Nutritionist Nichole Andrews Offers Helpful Tips for Cancer-free Lifestyle

Nichole Andrews
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A dietitian that focuses on cancer patients has disclosed the dietary advice she gives them in an effort to prevent the illness.

For the past 12 years, Nichole Andrews has worked with survivors, creating meal plans for both before and after treatment to help reduce the likelihood that the illness would recur. However, she claims that the general public can also benefit from her guidance.

The advice comes amid an unexplained rise in early-onset malignancies, and includes some that readers may find surprising, such as staying away from protein bars and supplements.

Avoid items including Green powders, Diet Supplements, Alcohol, Processed meats, High protein Donuts-cookies-cakes-chips, and Keto diet.

Green powders

Green powders are commonly promoted as a convenient way to fulfill nutritional requirements and address dietary deficiencies. However, Andrews opposes their use, cautioning that they often lack essential fibers crucial for preventing cancer.

She remarked, “I would never opt for these green powders as a substitute for fruits and vegetables. They lack fiber, contain no liquids, and are sometimes fortified with unfamiliar herbal ingredients that could harm your liver. Just stick to consuming fruits and veggies and avoid green powders.”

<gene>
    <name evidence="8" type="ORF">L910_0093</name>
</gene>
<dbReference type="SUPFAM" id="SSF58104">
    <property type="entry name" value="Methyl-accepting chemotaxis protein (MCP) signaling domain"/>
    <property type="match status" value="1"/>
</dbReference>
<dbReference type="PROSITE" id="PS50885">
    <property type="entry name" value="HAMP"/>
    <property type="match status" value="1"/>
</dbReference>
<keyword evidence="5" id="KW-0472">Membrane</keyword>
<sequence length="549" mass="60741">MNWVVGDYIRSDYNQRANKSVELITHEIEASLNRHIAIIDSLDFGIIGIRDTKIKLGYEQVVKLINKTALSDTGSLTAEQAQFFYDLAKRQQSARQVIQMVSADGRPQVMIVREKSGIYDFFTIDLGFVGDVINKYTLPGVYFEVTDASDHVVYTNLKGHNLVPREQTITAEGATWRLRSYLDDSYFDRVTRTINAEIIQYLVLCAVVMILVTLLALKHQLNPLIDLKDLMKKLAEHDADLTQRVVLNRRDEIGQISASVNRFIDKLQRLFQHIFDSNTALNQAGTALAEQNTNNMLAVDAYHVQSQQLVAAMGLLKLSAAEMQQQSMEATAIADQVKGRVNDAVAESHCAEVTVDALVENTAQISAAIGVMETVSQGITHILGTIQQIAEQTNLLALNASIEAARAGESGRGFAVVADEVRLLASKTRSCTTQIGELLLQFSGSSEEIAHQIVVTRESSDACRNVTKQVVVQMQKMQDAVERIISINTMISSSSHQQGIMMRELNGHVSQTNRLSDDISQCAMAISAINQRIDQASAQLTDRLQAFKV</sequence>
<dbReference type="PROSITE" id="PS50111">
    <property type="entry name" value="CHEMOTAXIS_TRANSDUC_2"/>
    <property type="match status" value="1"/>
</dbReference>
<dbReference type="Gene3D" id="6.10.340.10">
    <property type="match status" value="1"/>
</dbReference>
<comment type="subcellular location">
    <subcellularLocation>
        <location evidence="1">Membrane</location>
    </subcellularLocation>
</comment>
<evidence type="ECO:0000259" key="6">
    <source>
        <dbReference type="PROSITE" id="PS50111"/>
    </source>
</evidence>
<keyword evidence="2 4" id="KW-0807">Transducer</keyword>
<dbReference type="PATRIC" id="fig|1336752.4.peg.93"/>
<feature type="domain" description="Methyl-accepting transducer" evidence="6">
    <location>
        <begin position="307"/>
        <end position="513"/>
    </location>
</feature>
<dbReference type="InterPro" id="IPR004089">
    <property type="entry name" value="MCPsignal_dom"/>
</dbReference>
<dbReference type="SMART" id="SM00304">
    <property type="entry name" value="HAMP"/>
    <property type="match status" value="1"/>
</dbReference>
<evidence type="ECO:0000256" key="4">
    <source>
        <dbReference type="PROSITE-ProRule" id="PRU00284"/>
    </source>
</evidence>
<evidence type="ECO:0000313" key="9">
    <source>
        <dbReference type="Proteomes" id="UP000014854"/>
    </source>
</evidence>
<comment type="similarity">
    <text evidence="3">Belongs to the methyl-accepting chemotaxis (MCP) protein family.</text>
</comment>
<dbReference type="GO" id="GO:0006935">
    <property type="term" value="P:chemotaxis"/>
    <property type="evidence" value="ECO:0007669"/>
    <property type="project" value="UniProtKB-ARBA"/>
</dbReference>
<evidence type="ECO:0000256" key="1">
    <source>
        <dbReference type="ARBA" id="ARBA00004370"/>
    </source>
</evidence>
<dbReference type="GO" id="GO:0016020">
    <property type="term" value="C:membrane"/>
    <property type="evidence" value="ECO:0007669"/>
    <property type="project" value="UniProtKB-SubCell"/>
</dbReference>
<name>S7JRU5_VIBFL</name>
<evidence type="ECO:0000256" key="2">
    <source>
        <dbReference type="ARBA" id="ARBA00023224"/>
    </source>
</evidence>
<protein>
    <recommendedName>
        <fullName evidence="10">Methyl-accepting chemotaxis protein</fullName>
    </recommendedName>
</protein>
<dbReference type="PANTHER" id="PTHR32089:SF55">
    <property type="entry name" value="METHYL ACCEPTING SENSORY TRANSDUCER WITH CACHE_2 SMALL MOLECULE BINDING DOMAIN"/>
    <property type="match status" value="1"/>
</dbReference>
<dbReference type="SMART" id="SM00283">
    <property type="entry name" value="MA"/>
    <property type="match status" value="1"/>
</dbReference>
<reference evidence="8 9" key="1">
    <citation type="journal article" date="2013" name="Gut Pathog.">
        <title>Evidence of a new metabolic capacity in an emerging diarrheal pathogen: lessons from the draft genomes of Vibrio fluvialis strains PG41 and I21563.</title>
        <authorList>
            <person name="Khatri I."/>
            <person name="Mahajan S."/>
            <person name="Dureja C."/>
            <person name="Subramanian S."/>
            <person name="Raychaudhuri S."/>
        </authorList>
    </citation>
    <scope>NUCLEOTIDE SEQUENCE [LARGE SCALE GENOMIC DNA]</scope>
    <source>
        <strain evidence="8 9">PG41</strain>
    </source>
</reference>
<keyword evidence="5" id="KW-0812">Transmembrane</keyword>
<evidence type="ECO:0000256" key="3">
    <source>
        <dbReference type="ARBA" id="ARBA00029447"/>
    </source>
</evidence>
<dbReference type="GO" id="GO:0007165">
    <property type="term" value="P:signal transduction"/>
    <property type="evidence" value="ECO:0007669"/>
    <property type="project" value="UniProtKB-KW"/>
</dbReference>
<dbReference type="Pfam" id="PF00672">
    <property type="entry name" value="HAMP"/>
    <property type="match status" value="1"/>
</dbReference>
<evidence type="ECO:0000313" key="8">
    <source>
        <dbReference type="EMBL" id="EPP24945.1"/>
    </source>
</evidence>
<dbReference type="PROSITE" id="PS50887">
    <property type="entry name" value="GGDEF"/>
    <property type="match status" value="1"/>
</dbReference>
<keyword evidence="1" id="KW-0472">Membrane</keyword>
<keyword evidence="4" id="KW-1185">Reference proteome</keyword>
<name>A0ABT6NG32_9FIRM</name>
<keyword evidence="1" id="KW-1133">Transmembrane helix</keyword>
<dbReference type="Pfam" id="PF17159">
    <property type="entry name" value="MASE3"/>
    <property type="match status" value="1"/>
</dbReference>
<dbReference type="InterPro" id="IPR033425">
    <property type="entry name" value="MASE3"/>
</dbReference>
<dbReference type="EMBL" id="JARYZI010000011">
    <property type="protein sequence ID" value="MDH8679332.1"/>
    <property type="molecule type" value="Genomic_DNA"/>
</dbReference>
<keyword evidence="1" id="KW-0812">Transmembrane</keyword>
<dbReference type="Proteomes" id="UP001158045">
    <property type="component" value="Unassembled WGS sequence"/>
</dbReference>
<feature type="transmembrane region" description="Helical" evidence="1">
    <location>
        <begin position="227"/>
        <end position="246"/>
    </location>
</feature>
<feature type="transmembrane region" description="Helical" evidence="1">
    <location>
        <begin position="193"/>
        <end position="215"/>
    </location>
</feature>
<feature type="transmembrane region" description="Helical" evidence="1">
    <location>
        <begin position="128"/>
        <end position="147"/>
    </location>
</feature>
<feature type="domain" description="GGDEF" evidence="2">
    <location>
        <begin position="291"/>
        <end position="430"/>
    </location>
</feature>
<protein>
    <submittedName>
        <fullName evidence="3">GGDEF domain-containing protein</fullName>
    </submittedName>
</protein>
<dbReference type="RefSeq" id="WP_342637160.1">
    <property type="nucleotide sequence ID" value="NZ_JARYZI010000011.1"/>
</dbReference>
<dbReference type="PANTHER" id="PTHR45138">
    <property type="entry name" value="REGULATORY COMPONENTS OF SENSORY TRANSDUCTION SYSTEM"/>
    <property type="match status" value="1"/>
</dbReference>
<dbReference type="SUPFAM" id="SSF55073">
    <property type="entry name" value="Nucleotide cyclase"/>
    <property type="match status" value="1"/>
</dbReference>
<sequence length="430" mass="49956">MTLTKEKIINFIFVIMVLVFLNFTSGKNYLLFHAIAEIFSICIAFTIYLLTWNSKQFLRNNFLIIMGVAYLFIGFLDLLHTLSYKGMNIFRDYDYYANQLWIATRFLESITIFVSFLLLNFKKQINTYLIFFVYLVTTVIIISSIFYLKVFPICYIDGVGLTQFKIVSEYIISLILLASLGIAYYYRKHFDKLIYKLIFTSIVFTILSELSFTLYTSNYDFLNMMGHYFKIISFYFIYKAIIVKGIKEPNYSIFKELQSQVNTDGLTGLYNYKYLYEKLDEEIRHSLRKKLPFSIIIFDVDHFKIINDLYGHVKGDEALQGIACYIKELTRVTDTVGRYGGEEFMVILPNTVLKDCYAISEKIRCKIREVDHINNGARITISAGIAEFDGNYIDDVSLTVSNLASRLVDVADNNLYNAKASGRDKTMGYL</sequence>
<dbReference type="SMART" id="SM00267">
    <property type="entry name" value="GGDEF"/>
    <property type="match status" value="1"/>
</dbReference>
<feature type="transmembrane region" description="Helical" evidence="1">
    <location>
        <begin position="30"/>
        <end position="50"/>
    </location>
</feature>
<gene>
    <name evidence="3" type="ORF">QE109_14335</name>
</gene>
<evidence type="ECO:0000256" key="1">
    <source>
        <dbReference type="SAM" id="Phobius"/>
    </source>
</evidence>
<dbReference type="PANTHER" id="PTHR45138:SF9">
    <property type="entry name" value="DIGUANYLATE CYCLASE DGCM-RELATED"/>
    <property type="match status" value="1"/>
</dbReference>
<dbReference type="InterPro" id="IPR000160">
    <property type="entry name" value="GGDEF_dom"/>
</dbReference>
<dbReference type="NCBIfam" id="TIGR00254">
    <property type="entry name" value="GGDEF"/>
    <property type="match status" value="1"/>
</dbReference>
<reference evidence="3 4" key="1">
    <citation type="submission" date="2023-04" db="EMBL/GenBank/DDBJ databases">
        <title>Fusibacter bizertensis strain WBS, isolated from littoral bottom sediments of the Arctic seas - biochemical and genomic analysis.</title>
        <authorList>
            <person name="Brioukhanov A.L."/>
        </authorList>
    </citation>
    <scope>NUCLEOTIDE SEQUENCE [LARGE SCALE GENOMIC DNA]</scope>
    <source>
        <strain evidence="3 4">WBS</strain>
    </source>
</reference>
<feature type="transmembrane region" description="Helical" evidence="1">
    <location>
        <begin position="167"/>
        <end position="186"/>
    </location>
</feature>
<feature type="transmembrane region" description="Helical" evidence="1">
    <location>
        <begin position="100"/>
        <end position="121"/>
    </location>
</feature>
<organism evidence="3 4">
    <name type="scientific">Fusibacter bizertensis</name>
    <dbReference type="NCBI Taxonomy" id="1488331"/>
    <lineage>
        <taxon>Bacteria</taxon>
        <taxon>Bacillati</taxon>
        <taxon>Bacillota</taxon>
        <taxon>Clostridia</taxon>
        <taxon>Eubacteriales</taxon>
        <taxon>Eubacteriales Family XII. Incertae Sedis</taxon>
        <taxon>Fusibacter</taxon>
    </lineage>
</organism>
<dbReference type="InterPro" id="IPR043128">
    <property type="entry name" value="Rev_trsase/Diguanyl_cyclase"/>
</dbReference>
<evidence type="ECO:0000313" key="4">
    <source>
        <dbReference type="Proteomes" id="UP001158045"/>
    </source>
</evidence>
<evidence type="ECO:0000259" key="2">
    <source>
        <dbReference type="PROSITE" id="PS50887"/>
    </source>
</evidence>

Nearly six out of ten Americans regularly use supplements. However, Andrews highlighted the dark side of the $50 billion industry, suggesting that many individuals may be unnecessarily taking vitamins due to adequate nutrient intake from food and other sources. This poses the risk of accidental overdose, as the supplements market lacks thorough regulation, often resulting in excessive nutrient content in pills.

“Supplements can increase the risk of cancer due to high-dose formulations, exceeding 200 percent of the daily value,” she cautioned. Elevated doses of supplements such as Vitamin B3 have been associated with a heightened risk of brain cancer, while others like Vitamin C and E have been linked to accelerated tumor growth. Conversely, certain supplements, like calcium, have been proposed to lower the risk of colon cancer.